Not just a Quebec challenge, A pan-Canadian one

Compared to other OECD countries, Canada’s public home care and long-term care investment is low and the proportion of home care to long-term care is much lower. Residential care in long-term care homes across Canada is largely financed by provincial governments, with relatively small out-of-pocket contributions.

Home care services, although financed by a different mix of private and public funds in each province, will nonetheless face demographic pressures from aging Baby Boomers.

Although this study uses unique, rich data from Quebec, the pressures on capital development, human resources and public finances to care for an aging population are set to expand in all provinces, accounting for differences in age structure and population size.

Care needs are shifting rapidly as our populations are aging. In the coming two decades, the demands on physical infrastructure, workforces and provincial finances will be enormous.

Despite this major challenge, potential policy solutions exist. Shifting resources towards home care is promising but how it is done depends on the myriad of overlapping provincial programs, the cost of various services, and ways of distributing public funds.

As well, in many places, the support services that enable older adults to live autonomously in their homes may be provided by municipalities, further complicating the design of more effective care services.

Tailoring public care delivery toward certain services (i.e., nursing) while leaving other services (i.e., help with daily tasks such as dressing, cooking, etc.) to private and not-for-profit sectors could lead to cost efficiencies and diversify the human resources needed.

As a result, public providers could focus on areas where significant medical intervention is required and where there is a need for specialized knowledge in how to provide effective, high-quality care.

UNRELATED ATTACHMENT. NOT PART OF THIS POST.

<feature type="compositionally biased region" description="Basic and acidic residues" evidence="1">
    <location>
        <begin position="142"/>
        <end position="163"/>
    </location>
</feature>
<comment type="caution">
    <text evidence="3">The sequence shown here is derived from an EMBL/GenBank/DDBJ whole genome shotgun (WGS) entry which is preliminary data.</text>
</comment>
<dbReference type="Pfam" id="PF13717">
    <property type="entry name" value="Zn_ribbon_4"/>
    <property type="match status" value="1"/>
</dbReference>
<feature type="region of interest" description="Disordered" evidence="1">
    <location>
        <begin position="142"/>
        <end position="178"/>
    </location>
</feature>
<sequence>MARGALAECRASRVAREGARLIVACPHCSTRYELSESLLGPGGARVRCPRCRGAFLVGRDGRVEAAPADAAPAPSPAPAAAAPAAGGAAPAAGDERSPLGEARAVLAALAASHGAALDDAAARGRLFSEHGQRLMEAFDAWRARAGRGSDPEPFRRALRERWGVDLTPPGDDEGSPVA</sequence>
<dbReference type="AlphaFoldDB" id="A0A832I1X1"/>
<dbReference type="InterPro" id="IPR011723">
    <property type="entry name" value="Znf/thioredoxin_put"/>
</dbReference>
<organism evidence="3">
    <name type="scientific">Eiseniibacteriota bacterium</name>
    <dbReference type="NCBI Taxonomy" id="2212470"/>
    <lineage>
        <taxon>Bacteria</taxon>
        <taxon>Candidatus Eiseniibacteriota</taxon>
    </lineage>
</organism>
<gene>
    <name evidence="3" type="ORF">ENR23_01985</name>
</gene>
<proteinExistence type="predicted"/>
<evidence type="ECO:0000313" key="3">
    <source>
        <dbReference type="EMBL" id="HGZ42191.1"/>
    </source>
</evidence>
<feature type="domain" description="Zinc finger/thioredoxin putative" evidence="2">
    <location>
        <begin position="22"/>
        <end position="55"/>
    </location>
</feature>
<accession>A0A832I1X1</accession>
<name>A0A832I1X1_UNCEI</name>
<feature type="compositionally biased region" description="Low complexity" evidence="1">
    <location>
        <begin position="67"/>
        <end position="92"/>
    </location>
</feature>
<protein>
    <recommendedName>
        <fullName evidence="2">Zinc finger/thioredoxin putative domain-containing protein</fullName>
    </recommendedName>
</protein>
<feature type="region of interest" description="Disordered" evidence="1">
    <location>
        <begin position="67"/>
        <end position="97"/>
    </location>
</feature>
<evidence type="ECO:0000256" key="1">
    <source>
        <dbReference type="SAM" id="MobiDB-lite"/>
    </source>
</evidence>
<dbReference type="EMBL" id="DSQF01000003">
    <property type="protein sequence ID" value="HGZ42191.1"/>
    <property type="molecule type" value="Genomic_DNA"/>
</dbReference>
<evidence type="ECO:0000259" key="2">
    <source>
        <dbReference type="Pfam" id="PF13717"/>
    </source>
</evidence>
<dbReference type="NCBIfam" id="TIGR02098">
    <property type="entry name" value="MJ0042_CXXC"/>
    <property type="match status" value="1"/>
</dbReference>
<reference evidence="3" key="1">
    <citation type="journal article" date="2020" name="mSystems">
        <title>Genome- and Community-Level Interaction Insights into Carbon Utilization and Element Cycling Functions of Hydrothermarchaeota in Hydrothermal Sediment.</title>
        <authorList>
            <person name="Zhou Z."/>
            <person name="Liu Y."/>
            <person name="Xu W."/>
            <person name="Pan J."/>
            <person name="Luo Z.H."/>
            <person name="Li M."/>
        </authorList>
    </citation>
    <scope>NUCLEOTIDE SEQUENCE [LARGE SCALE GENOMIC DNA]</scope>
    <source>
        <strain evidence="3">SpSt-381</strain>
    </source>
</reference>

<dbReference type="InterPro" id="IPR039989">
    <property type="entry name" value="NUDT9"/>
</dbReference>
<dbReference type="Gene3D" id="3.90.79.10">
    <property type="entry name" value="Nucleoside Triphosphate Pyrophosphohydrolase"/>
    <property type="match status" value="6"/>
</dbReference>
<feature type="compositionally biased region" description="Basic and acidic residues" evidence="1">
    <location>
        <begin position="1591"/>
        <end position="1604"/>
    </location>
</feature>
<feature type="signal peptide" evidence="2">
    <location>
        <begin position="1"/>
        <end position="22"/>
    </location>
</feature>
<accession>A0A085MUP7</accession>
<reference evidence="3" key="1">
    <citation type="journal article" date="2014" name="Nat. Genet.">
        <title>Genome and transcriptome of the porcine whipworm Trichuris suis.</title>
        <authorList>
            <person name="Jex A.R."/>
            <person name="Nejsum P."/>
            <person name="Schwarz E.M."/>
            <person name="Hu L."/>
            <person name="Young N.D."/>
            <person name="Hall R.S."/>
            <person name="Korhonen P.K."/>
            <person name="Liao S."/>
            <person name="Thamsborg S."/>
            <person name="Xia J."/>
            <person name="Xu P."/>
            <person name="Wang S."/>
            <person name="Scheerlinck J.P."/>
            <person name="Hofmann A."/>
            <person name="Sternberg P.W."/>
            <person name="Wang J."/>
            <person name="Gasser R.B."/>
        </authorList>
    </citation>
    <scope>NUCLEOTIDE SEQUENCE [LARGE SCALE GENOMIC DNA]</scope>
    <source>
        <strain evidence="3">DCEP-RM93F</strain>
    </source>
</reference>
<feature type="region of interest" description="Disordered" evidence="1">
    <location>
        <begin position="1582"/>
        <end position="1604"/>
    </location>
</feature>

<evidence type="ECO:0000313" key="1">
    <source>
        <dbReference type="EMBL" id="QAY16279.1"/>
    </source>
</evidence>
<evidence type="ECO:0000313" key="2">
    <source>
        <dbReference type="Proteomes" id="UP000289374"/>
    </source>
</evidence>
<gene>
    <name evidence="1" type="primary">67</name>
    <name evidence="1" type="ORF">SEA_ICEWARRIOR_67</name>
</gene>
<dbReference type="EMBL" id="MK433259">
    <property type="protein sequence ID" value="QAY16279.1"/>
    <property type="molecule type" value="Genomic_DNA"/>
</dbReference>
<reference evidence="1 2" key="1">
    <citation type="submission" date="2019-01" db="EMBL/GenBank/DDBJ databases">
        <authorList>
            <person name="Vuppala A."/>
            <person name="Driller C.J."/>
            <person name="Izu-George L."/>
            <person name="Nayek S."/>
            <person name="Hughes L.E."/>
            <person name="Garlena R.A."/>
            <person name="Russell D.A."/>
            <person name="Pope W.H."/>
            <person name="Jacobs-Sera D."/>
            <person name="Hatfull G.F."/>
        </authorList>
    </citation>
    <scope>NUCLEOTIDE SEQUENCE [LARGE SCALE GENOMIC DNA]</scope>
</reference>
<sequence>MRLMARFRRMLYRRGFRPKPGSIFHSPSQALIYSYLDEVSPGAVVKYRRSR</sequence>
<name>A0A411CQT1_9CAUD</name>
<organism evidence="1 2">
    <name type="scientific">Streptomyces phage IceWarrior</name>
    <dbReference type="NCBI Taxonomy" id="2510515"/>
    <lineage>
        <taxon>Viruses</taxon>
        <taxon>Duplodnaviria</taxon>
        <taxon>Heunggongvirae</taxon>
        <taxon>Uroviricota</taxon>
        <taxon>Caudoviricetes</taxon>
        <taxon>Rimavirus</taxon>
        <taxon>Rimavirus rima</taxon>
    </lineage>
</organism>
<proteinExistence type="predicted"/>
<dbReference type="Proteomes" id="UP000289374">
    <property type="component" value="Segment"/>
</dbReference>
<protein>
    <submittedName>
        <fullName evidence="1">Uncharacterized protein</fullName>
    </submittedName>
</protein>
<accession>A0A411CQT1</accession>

Regardless of the policy options pursued, the current lack of planning is perhaps the most dangerous issue. Other countries are being proactive and Canadian provinces must be as well.

The Canadian federation is at its best when provinces share their knowledge to address similar issues.

Quebec is just a few years ahead of the others in confronting the huge rising care needs associated with functional decline in older adults. It must act, as must other provinces.

Simply rearranging the deckchairs on the Titanic when it is about to hit the iceberg does not prevent the inevitable. Avoiding the iceberg by making a significant shift in policy should be a top priority in Canada.

Editor’s Note: For all home care and long-term care services, Quebec is using the SMAF (Système de mesure de l’autonomie fonctionnelle – Functional Autonomy Measuring System) scale for measuring disabilities and the case-mix Iso-SMAF Profiles for estimating the required hours of care and support services. Each of the 14 Iso-SMAF Profiles is associated with the required number of hours of nursing care, assistive care for daily living (help with dressing, eating, mobility, etc.) and support services for domestic activities (help with cooking, transportation, etc.). Other administrative data are collected to quantify the actual number of hours provided in home care and long-term care services.

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Pierre-Carl Michaud is the Jacques-Parizeau Research Chair in Economic Policy and a professor at HEC Montreal.
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Réjean Hébert is an associate professor in the school of public health at Université de Montréal.